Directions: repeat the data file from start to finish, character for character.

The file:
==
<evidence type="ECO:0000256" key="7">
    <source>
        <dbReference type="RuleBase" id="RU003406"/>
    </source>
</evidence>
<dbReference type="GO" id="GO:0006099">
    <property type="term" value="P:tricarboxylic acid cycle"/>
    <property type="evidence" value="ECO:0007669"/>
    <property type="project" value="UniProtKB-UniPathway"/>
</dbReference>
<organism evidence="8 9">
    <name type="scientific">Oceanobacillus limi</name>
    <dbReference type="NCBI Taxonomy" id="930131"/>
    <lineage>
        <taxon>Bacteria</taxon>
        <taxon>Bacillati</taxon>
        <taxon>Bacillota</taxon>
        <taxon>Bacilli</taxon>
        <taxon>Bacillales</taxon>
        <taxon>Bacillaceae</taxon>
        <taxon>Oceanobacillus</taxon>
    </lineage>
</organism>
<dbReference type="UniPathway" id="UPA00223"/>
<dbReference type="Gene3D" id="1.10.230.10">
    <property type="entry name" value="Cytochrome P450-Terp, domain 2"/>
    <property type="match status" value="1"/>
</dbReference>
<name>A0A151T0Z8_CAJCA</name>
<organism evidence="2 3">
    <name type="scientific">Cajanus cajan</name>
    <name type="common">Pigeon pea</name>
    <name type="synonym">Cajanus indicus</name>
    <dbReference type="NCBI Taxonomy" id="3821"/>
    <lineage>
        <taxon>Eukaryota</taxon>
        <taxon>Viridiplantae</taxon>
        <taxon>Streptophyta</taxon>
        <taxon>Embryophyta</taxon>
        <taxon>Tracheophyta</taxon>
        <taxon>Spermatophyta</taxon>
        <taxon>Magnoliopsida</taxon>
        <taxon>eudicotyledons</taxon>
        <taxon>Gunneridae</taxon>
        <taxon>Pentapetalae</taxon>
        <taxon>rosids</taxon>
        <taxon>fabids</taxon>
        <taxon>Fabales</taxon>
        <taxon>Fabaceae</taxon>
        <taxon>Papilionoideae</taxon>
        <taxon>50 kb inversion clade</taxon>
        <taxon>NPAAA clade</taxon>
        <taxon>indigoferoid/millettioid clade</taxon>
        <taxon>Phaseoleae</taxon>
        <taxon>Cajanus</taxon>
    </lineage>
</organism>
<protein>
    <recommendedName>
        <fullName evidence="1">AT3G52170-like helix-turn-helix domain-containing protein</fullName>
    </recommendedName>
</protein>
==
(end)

<evidence type="ECO:0000256" key="7">
    <source>
        <dbReference type="RuleBase" id="RU003406"/>
    </source>
</evidence>
<dbReference type="GO" id="GO:0006099">
    <property type="term" value="P:tricarboxylic acid cycle"/>
    <property type="evidence" value="ECO:0007669"/>
    <property type="project" value="UniProtKB-UniPathway"/>
</dbReference>
<organism evidence="8 9">
    <name type="scientific">Oceanobacillus limi</name>
    <dbReference type="NCBI Taxonomy" id="930131"/>
    <lineage>
        <taxon>Bacteria</taxon>
        <taxon>Bacillati</taxon>
        <taxon>Bacillota</taxon>
        <taxon>Bacilli</taxon>
        <taxon>Bacillales</taxon>
        <taxon>Bacillaceae</taxon>
        <taxon>Oceanobacillus</taxon>
    </lineage>
</organism>
<dbReference type="UniPathway" id="UPA00223"/>
<dbReference type="Gene3D" id="1.10.230.10">
    <property type="entry name" value="Cytochrome P450-Terp, domain 2"/>
    <property type="match status" value="1"/>
</dbReference>
<name>A0A151T0Z8_CAJCA</name>
<organism evidence="2 3">
    <name type="scientific">Cajanus cajan</name>
    <name type="common">Pigeon pea</name>
    <name type="synonym">Cajanus indicus</name>
    <dbReference type="NCBI Taxonomy" id="3821"/>
    <lineage>
        <taxon>Eukaryota</taxon>
        <taxon>Viridiplantae</taxon>
        <taxon>Streptophyta</taxon>
        <taxon>Embryophyta</taxon>
        <taxon>Tracheophyta</taxon>
        <taxon>Spermatophyta</taxon>
        <taxon>Magnoliopsida</taxon>
        <taxon>eudicotyledons</taxon>
        <taxon>Gunneridae</taxon>
        <taxon>Pentapetalae</taxon>
        <taxon>rosids</taxon>
        <taxon>fabids</taxon>
        <taxon>Fabales</taxon>
        <taxon>Fabaceae</taxon>
        <taxon>Papilionoideae</taxon>
        <taxon>50 kb inversion clade</taxon>
        <taxon>NPAAA clade</taxon>
        <taxon>indigoferoid/millettioid clade</taxon>
        <taxon>Phaseoleae</taxon>
        <taxon>Cajanus</taxon>
    </lineage>
</organism>
<protein>
    <recommendedName>
        <fullName evidence="1">AT3G52170-like helix-turn-helix domain-containing protein</fullName>
    </recommendedName>
</protein>